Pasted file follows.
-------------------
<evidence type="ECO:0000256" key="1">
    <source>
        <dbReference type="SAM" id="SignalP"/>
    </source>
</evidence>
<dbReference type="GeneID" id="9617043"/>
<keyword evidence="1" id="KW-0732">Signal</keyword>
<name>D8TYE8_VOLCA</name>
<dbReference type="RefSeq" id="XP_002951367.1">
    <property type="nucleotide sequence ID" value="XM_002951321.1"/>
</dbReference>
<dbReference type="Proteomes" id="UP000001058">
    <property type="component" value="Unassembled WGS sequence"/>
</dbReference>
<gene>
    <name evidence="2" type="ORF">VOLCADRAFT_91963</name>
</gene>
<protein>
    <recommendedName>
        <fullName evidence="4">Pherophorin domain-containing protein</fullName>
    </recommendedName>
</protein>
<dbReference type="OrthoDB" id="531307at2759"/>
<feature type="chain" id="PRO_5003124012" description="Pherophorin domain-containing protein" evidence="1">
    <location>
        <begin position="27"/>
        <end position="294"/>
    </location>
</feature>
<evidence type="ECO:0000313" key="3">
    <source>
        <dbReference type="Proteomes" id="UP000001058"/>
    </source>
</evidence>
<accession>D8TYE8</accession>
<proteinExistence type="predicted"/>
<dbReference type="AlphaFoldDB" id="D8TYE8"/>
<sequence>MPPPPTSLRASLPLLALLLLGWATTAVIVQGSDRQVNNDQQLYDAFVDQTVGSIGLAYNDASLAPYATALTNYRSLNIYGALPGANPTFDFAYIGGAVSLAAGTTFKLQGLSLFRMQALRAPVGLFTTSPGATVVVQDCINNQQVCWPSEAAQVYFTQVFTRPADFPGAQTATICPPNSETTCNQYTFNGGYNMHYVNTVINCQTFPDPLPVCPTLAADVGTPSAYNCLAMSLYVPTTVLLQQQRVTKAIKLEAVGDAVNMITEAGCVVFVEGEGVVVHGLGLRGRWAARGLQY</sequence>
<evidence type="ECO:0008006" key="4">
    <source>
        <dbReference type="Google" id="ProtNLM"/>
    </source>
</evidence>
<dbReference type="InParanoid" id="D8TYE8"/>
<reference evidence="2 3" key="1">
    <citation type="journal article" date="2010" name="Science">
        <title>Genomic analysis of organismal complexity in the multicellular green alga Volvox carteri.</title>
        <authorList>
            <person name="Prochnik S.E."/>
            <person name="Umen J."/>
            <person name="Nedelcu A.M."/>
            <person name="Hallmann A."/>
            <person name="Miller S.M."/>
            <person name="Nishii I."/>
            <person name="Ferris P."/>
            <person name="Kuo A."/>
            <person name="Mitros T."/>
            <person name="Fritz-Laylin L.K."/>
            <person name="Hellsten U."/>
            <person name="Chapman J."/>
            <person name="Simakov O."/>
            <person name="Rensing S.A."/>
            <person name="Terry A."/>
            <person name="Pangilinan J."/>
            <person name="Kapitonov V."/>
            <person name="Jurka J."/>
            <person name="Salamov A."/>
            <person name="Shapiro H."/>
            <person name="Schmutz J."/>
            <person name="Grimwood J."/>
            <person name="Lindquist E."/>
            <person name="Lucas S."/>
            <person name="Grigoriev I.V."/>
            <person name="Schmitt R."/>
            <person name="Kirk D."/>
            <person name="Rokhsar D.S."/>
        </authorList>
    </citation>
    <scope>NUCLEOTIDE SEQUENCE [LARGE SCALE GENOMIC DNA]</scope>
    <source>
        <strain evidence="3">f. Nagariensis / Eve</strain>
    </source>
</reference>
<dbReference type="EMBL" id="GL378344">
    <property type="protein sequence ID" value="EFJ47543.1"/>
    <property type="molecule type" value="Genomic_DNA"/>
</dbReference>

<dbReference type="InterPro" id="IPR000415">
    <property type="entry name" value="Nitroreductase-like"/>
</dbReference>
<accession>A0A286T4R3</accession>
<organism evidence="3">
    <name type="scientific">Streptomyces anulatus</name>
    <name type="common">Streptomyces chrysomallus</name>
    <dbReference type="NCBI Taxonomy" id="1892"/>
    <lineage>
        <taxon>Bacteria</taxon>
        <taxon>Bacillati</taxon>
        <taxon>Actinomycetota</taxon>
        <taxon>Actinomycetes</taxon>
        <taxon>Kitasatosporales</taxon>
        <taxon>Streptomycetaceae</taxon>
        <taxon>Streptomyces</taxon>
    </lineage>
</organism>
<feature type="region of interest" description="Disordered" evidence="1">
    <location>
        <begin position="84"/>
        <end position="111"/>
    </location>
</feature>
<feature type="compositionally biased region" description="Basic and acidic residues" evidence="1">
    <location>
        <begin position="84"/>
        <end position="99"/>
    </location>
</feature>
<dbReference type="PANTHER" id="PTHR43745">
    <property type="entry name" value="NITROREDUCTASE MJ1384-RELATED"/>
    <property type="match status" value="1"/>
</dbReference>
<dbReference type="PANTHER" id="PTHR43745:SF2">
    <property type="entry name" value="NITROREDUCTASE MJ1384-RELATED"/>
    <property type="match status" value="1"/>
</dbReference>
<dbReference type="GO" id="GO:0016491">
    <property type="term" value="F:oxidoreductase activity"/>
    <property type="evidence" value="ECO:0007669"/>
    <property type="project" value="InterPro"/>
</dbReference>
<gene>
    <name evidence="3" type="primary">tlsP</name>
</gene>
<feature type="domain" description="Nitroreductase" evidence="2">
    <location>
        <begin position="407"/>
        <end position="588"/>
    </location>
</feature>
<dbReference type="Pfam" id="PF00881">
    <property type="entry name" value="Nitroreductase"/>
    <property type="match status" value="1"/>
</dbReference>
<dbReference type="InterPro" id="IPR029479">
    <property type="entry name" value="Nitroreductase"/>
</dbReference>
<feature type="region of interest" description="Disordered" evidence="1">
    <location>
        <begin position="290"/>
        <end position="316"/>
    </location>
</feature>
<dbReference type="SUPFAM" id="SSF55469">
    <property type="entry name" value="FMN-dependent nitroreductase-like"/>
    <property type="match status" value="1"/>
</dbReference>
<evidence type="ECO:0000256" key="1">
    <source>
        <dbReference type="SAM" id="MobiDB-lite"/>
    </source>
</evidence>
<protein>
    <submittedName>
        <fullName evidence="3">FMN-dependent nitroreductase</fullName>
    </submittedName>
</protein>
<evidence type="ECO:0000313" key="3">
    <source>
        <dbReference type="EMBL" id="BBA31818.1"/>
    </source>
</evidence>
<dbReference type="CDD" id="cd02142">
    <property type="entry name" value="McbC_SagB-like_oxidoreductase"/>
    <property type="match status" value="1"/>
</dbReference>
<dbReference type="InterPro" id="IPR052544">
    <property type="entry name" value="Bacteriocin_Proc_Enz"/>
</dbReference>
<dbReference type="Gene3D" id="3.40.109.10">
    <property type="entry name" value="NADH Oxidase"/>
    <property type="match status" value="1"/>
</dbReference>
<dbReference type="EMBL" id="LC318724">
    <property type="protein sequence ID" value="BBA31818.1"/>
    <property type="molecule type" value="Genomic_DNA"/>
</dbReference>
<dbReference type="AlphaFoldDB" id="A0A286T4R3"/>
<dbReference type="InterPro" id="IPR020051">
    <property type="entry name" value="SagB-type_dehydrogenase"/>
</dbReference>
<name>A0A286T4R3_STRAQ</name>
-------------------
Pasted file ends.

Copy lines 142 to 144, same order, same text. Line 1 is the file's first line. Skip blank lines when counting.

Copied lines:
    <property type="match status" value="1"/>
</dbReference>
<dbReference type="InterPro" id="IPR029479">